Advice for timing a move and getting a "deal" in a tough rental market?
January 30, 2009 12:56 PM   Subscribe

Advice for timing a move and getting a great deal in a tough rental market?

I live in Boston, which has a notoriously tight rental market. This is complicated by that fact that, unlike in other cities, here virtually all leases renew their leases for the same date: Sept. 1. Landlords want to have a signed lease as early as possible. This means that if you are not sure you want to renew your lease you risk having your current apartment rented out from under you before you fully get to compare your options.

My currently apartment is okay, but I'm not crazy about the location or the price. My landlord wants to raise the rent by $75 even though the rental prices have supposedly dropped a bit--even in Boston! This makes me think about moving, but it's more a matter of principle that he shouldn't raise the rent because he doesn't maintain the place all that well. If I could find a significantly better or cheaper place, it might be worth willing to move...but I won't be able to look for a place until other people have already started looking at my apartment. However, if it's not a significant improvement it won't be worth it, since moving would not only be an enormous hassle, I would probably have to pay a Realtor's fee--usually 1/2 month's rent--effectively canceling out the small rent increase.

I'd love to find something by owner, and thus without the fee, but I've had a very hard time finding one in the past, and I do have a cat, which limits some of my options (all "no pet" apartments are out). I also have a lot of stuff, so that further limits my options to apartments with big bedrooms (not common in the city in my price range). I would consider moving in with established roommates when my lease is up, but how far in advance people would know they would have one room in a larger apartment available? It's hard to time everything for a fixed date (Sept. 1).

I always hear about the "friend of a friend" who had a huge place and whose landlord didn't raise the rent for 7 years, yet every landlord I've had has raised the rent every single year!

I guess what I'm looking for is advice about:

1. Weighing the potential benefits of moving against the potential and actual costs--and hassle
2. Ideas for how I can get a great deal under these conditions, in an expensive city where everyone is looking for a place at the same time
3. Options I might have overlooked
4. Timing my search

FYI, I might consider buying in a few years but it's not really an option right now, and also doesn't feel like a great time since I'm not sure I'm completely immune from possibly being laid off if the economy tanks further. Also, if I'm going to plant roots I'm not sure I want to place them here.
posted by limonade to Home & Garden (3 answers total) 1 user marked this as a favorite
Accept that moving is rarely cost effective. You may get a better home, but it will cost you in money and inconvenience.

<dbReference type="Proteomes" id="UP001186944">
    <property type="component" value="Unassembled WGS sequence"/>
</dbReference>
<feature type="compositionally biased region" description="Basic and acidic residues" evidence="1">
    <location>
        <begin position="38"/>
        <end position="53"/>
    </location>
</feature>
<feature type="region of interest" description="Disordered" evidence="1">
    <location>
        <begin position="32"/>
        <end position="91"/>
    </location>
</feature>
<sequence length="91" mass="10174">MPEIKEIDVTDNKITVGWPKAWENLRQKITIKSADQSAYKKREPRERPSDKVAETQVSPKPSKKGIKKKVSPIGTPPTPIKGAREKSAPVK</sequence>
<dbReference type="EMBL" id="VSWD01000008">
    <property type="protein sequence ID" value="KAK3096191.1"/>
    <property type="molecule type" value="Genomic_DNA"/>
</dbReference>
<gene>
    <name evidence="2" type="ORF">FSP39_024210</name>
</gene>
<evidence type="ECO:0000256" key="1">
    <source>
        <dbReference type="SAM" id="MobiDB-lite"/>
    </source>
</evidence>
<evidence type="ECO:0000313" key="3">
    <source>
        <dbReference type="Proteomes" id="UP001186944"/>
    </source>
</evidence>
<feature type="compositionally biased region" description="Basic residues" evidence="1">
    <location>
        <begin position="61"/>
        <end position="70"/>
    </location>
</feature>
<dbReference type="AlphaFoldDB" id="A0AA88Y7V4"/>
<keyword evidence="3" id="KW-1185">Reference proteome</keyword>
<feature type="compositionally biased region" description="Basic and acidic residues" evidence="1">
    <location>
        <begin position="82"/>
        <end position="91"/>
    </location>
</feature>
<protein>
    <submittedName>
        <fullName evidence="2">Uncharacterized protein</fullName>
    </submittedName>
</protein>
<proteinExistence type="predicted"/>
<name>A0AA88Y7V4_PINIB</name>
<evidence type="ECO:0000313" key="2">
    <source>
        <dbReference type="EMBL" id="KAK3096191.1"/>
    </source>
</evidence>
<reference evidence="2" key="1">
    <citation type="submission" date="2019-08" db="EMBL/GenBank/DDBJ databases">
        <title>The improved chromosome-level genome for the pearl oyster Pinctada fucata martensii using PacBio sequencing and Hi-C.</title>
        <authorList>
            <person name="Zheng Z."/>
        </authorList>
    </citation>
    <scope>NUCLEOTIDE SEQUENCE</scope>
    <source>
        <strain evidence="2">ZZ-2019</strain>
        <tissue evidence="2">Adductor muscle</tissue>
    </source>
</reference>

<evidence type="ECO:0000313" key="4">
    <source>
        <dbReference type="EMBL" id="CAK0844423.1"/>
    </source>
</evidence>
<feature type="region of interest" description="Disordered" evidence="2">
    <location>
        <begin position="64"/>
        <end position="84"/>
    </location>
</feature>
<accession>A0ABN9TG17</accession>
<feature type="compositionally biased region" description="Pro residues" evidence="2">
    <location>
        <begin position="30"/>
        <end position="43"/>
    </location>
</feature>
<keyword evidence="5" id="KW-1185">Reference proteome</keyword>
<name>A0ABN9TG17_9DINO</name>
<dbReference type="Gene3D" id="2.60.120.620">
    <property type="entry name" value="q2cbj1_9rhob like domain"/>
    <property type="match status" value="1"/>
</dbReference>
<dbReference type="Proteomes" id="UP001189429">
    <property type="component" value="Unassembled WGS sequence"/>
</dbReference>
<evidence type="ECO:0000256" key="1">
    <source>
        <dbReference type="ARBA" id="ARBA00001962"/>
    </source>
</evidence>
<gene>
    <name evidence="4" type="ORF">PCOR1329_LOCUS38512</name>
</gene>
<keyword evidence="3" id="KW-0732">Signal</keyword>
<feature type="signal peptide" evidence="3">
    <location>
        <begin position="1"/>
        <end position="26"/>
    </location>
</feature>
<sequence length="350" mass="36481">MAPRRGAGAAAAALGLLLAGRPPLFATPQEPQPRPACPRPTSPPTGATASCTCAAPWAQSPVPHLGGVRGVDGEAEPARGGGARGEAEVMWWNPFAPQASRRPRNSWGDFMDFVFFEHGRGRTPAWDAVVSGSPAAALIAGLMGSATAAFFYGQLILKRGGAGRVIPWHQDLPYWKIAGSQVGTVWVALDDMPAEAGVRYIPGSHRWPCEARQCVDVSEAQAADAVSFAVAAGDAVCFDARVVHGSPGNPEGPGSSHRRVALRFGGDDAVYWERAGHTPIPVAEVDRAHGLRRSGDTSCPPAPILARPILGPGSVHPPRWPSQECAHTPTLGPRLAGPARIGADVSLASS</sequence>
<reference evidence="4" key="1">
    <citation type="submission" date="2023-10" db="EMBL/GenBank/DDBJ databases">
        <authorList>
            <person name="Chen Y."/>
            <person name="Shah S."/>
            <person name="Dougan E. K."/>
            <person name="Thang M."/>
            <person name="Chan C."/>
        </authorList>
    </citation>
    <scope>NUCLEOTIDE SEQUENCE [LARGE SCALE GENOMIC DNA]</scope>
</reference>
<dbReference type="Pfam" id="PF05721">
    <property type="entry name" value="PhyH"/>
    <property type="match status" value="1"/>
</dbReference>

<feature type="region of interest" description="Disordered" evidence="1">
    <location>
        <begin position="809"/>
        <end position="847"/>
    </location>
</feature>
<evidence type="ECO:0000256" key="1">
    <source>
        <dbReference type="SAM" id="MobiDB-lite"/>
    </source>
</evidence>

Decide on the neighborhood you want first. That effectively limits the your research to something more manageable. Now work every contact you have in that neighborhood.

By the way, there's nothing requiring you to make your apartment look all that appealing to potential renters.
posted by 26.2 at 2:07 PM on January 30, 2009

The Boston rental market is tight but no market is air-tight. And this could definitely be confirmation bias, but my recent perusals of Craigslist definitely indicate that rents are dropping.

The thing is, unless you can afford to pay rent on two apartments for a month or two, you kind of have to just take a leap of faith. Tell your landlord you're moving, giving whatever notice is required in your lease, and hope to find something in that time. You will find something. If you're looking for a nicer apartment, better location AND cheaper rent, you're almost certainly out of luck (unless you're currently getting robbed ), but you can probably get two, and certainly get one.

Oh, and you CAN find things in Boston other times that September 1. Actually, you might even be able to get better deals, because landlords get desperate and would rather rent a place at a lower price than have it sit empty for months. AND you don't have to fight all the college kids for UHauls and movers.

What is your rental range? If you're talking under 1000, you are obviously more constrained. But if you're looking in the 1500-2000 range, you'll have a lot of options at any time of the year.
posted by lunasol at 6:33 PM on January 30, 2009

You can definitely find places outside of September. I've had good luck through Craigslist just finding grad students/post docs that were leaving early and needed someone to take over the rest of their lease. At my current place, that was 3 months, after which I signed a year lease. All done through CL, no realtors, no fees.

But, as lunasol says, it will be hard to find something nicer, better location, and cheaper. Also, it seems really early to be looking for a Sep move. And don't be a afraid to get a roommate. You'll invariably end up with a nicer place than you would for the same price alone.
posted by 6550 at 7:06 PM on January 30, 2009

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